The Outbreak of War

On 10 January 49 BC (by the Roman calendar, which at the time was some way out of sync with the seasons) Caesar led his single legion (Legio XIII Gemina) across the Rubicon, the river that marked the north-eastern boundary of Italy proper. By doing this he broke the law that stated that only a current magistrate could exercise Imperium, the right to command troops, in Italy. Caesar, as a proconsul and governor of Gaul, had the right to command troops within his province. Caesar recognised that he was taking a massive gamble, and was famously believed to have said 'let the die be cast',

The collapse of the Republican institutions was clearly demonstrated by the response to Caesar's invasion. It should have been the two consuls for the year, Lentulus and C. Marcellus, who led the Republican response, but instead that task was given to Pompey the Great. Caesar moved too quickly for the Republicans. He split his army in two. Antony was sent inland to Arretium, on the Via Cassia, while Caesar moved down the Adriatic coast to Ancona, on the Via Flaminia. Caesar's rapid movement caused a panic in Rome. On 17 January the news that he was already at Ancona reached the city, and Pompey decided to Rome. He ordered the consuls and senate to move south to Campania. In the meantime Caesar occupied Picenum, the area opposite Rome on the Adriatic coast.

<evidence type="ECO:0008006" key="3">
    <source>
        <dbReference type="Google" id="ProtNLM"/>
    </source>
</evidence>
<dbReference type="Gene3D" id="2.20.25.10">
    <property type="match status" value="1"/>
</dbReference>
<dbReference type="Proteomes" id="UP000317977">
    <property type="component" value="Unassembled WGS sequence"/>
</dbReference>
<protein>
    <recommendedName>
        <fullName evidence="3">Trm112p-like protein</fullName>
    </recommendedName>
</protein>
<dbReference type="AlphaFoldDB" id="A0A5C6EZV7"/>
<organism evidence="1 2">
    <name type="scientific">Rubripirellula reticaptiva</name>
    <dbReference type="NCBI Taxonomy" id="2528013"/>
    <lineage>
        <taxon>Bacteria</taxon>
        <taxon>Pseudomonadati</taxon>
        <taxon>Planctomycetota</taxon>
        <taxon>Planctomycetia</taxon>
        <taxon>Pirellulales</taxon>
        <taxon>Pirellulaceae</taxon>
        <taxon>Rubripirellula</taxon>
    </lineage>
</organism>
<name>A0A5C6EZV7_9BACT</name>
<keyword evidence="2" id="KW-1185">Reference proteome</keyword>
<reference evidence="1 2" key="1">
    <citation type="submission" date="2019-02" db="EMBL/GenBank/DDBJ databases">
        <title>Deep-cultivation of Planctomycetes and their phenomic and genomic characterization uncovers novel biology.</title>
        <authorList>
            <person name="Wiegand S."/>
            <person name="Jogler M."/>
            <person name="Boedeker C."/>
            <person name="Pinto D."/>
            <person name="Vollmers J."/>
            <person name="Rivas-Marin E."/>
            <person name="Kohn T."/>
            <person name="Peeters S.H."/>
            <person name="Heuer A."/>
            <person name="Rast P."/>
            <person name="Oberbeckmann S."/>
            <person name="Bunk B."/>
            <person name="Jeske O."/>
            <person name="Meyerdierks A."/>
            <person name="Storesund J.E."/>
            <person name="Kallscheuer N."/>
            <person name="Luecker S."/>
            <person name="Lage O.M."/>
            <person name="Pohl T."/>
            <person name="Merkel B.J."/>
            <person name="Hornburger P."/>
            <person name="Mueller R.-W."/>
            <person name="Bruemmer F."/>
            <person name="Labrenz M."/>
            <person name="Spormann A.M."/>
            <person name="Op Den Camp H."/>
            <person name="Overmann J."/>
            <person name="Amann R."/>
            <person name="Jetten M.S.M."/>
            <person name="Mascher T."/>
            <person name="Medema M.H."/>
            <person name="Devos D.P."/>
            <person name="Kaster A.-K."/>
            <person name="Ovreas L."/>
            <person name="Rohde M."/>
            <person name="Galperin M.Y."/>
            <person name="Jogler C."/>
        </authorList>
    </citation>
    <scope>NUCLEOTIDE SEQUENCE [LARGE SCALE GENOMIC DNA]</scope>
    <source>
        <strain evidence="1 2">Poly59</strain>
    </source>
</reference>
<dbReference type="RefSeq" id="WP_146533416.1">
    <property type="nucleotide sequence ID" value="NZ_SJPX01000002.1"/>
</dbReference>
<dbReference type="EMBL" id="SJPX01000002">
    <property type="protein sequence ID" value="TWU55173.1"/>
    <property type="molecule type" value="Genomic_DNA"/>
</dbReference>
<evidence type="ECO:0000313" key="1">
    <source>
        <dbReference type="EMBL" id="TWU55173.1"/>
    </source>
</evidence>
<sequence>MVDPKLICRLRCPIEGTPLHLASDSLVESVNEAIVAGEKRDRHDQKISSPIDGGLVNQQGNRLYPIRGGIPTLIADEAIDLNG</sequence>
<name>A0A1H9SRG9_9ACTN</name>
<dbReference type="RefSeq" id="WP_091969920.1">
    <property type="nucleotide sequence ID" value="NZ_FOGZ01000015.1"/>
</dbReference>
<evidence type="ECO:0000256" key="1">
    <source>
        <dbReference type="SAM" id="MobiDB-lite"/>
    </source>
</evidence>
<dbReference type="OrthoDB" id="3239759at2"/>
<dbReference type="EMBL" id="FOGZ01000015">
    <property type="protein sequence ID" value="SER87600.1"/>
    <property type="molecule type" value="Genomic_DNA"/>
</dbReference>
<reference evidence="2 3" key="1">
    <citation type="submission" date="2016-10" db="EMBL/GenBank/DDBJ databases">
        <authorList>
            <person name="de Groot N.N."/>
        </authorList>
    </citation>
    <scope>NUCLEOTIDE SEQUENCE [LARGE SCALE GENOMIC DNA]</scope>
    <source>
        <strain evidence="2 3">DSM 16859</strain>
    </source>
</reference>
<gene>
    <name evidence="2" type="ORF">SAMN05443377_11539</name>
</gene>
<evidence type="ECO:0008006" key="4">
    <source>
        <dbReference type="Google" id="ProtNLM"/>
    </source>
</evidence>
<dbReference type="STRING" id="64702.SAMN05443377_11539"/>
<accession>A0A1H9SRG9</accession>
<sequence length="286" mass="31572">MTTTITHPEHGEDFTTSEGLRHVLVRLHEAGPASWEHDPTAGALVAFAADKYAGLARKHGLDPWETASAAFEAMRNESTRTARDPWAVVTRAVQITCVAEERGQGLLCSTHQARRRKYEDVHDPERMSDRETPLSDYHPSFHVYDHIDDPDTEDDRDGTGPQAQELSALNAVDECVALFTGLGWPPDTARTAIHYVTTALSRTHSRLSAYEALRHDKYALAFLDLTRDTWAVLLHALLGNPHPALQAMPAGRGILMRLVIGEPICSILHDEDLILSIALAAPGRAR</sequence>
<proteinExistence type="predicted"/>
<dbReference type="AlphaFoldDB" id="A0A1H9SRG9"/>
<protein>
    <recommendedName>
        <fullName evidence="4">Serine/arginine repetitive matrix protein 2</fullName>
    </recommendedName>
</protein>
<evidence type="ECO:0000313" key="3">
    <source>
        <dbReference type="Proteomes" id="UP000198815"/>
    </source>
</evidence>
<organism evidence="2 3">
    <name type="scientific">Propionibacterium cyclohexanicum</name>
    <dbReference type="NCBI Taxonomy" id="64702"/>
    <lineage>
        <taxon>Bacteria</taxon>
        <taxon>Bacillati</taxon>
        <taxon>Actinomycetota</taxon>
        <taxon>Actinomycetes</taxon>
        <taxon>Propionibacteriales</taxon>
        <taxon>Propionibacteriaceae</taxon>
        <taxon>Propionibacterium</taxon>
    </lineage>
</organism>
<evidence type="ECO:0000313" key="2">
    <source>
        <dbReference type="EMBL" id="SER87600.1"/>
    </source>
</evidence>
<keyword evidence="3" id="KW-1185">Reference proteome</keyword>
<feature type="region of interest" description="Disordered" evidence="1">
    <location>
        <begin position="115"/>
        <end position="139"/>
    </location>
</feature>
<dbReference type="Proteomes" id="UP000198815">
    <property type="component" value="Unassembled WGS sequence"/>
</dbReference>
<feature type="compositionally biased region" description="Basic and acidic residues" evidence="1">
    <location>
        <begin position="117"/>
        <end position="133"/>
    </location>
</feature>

The first resistance came at Corfinium, a crossroads town to the east of Rome. The newly appointed proconsul for Transalpine Gaul, Domitius Ahenobarbus, didn&rsquot see himself as bound to obey Pompey, who he saw as simply another proconsul. He raised an army equivalent to three legions, and attempted to defend the town. When Caesar's men turned up, Ahenobarbus's troops refused to fight and forced him to surrender. Caesar showed the clemency for which he would soon become famous, and allowed all the prisoners of senatorial or equestrian rank to go free. Ahenobarbus' troops were taken into Caesar's service, and then sent to Sicily.